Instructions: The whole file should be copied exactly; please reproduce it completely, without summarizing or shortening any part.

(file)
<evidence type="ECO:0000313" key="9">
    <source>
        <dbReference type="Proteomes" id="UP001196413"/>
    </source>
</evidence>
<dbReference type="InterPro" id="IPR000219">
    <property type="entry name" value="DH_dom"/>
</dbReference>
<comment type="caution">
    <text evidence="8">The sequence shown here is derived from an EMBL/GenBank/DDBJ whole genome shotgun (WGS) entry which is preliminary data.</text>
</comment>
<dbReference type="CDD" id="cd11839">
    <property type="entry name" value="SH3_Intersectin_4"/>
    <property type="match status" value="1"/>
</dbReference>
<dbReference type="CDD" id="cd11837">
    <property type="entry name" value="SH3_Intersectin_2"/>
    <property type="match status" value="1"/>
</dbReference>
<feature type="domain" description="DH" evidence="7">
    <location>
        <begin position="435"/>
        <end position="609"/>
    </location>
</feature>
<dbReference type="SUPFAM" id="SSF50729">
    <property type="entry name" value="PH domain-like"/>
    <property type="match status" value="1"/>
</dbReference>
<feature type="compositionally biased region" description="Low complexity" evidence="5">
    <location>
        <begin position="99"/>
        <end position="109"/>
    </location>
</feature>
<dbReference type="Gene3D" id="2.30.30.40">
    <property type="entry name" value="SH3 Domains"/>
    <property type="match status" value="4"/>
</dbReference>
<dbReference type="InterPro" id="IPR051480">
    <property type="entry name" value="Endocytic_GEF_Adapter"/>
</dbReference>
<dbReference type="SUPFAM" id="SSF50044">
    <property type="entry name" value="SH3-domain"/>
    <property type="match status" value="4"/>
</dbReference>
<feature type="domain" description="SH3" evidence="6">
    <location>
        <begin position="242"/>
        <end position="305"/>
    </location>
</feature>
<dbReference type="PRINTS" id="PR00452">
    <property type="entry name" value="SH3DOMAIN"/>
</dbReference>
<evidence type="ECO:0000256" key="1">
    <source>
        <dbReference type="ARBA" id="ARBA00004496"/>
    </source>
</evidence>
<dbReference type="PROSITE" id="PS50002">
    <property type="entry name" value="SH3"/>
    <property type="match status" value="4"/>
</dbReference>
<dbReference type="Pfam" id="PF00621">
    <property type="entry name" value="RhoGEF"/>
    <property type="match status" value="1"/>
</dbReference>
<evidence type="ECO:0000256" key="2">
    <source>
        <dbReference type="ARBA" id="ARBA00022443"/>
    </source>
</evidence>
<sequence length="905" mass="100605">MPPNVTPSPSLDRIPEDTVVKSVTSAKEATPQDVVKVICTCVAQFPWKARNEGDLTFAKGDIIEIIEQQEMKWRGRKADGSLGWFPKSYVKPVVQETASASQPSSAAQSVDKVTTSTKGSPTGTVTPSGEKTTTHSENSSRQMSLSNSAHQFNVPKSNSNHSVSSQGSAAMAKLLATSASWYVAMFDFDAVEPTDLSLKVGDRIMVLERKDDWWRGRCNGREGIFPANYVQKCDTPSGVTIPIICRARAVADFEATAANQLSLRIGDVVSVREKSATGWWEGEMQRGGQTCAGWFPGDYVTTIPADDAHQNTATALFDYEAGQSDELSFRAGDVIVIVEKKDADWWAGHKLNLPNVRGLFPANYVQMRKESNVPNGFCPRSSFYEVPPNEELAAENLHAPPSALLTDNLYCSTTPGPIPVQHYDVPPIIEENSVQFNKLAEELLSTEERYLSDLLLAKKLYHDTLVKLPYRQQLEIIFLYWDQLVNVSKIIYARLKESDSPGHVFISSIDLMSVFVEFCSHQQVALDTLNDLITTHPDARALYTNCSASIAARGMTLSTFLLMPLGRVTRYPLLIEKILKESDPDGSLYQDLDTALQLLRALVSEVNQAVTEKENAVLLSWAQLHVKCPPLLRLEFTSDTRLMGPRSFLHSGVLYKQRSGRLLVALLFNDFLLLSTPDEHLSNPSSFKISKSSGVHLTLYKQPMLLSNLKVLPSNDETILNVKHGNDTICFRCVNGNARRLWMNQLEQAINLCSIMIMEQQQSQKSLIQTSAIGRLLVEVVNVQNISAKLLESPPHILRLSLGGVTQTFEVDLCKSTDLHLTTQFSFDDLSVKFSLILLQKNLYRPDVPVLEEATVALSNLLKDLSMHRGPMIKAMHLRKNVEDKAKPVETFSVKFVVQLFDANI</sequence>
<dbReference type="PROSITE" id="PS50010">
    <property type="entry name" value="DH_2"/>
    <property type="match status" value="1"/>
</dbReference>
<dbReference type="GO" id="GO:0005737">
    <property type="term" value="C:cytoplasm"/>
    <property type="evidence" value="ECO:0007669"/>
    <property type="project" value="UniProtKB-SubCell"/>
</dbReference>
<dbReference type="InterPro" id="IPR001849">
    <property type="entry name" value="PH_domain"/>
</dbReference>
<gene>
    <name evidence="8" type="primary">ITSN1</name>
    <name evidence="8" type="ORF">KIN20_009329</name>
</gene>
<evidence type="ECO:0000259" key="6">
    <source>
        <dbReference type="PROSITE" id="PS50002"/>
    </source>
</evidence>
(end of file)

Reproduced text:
<evidence type="ECO:0000313" key="9">
    <source>
        <dbReference type="Proteomes" id="UP001196413"/>
    </source>
</evidence>
<dbReference type="InterPro" id="IPR000219">
    <property type="entry name" value="DH_dom"/>
</dbReference>
<comment type="caution">
    <text evidence="8">The sequence shown here is derived from an EMBL/GenBank/DDBJ whole genome shotgun (WGS) entry which is preliminary data.</text>
</comment>
<dbReference type="CDD" id="cd11839">
    <property type="entry name" value="SH3_Intersectin_4"/>
    <property type="match status" value="1"/>
</dbReference>
<dbReference type="CDD" id="cd11837">
    <property type="entry name" value="SH3_Intersectin_2"/>
    <property type="match status" value="1"/>
</dbReference>
<feature type="domain" description="DH" evidence="7">
    <location>
        <begin position="435"/>
        <end position="609"/>
    </location>
</feature>
<dbReference type="SUPFAM" id="SSF50729">
    <property type="entry name" value="PH domain-like"/>
    <property type="match status" value="1"/>
</dbReference>
<feature type="compositionally biased region" description="Low complexity" evidence="5">
    <location>
        <begin position="99"/>
        <end position="109"/>
    </location>
</feature>
<dbReference type="Gene3D" id="2.30.30.40">
    <property type="entry name" value="SH3 Domains"/>
    <property type="match status" value="4"/>
</dbReference>
<dbReference type="InterPro" id="IPR051480">
    <property type="entry name" value="Endocytic_GEF_Adapter"/>
</dbReference>
<dbReference type="SUPFAM" id="SSF50044">
    <property type="entry name" value="SH3-domain"/>
    <property type="match status" value="4"/>
</dbReference>
<feature type="domain" description="SH3" evidence="6">
    <location>
        <begin position="242"/>
        <end position="305"/>
    </location>
</feature>
<dbReference type="PRINTS" id="PR00452">
    <property type="entry name" value="SH3DOMAIN"/>
</dbReference>
<evidence type="ECO:0000256" key="1">
    <source>
        <dbReference type="ARBA" id="ARBA00004496"/>
    </source>
</evidence>
<dbReference type="PROSITE" id="PS50002">
    <property type="entry name" value="SH3"/>
    <property type="match status" value="4"/>
</dbReference>
<dbReference type="Pfam" id="PF00621">
    <property type="entry name" value="RhoGEF"/>
    <property type="match status" value="1"/>
</dbReference>
<evidence type="ECO:0000256" key="2">
    <source>
        <dbReference type="ARBA" id="ARBA00022443"/>
    </source>
</evidence>
<sequence length="905" mass="100605">MPPNVTPSPSLDRIPEDTVVKSVTSAKEATPQDVVKVICTCVAQFPWKARNEGDLTFAKGDIIEIIEQQEMKWRGRKADGSLGWFPKSYVKPVVQETASASQPSSAAQSVDKVTTSTKGSPTGTVTPSGEKTTTHSENSSRQMSLSNSAHQFNVPKSNSNHSVSSQGSAAMAKLLATSASWYVAMFDFDAVEPTDLSLKVGDRIMVLERKDDWWRGRCNGREGIFPANYVQKCDTPSGVTIPIICRARAVADFEATAANQLSLRIGDVVSVREKSATGWWEGEMQRGGQTCAGWFPGDYVTTIPADDAHQNTATALFDYEAGQSDELSFRAGDVIVIVEKKDADWWAGHKLNLPNVRGLFPANYVQMRKESNVPNGFCPRSSFYEVPPNEELAAENLHAPPSALLTDNLYCSTTPGPIPVQHYDVPPIIEENSVQFNKLAEELLSTEERYLSDLLLAKKLYHDTLVKLPYRQQLEIIFLYWDQLVNVSKIIYARLKESDSPGHVFISSIDLMSVFVEFCSHQQVALDTLNDLITTHPDARALYTNCSASIAARGMTLSTFLLMPLGRVTRYPLLIEKILKESDPDGSLYQDLDTALQLLRALVSEVNQAVTEKENAVLLSWAQLHVKCPPLLRLEFTSDTRLMGPRSFLHSGVLYKQRSGRLLVALLFNDFLLLSTPDEHLSNPSSFKISKSSGVHLTLYKQPMLLSNLKVLPSNDETILNVKHGNDTICFRCVNGNARRLWMNQLEQAINLCSIMIMEQQQSQKSLIQTSAIGRLLVEVVNVQNISAKLLESPPHILRLSLGGVTQTFEVDLCKSTDLHLTTQFSFDDLSVKFSLILLQKNLYRPDVPVLEEATVALSNLLKDLSMHRGPMIKAMHLRKNVEDKAKPVETFSVKFVVQLFDANI</sequence>
<dbReference type="PROSITE" id="PS50010">
    <property type="entry name" value="DH_2"/>
    <property type="match status" value="1"/>
</dbReference>
<dbReference type="GO" id="GO:0005737">
    <property type="term" value="C:cytoplasm"/>
    <property type="evidence" value="ECO:0007669"/>
    <property type="project" value="UniProtKB-SubCell"/>
</dbReference>
<dbReference type="InterPro" id="IPR001849">
    <property type="entry name" value="PH_domain"/>
</dbReference>
<gene>
    <name evidence="8" type="primary">ITSN1</name>
    <name evidence="8" type="ORF">KIN20_009329</name>
</gene>
<evidence type="ECO:0000259" key="6">
    <source>
        <dbReference type="PROSITE" id="PS50002"/>
    </source>
</evidence>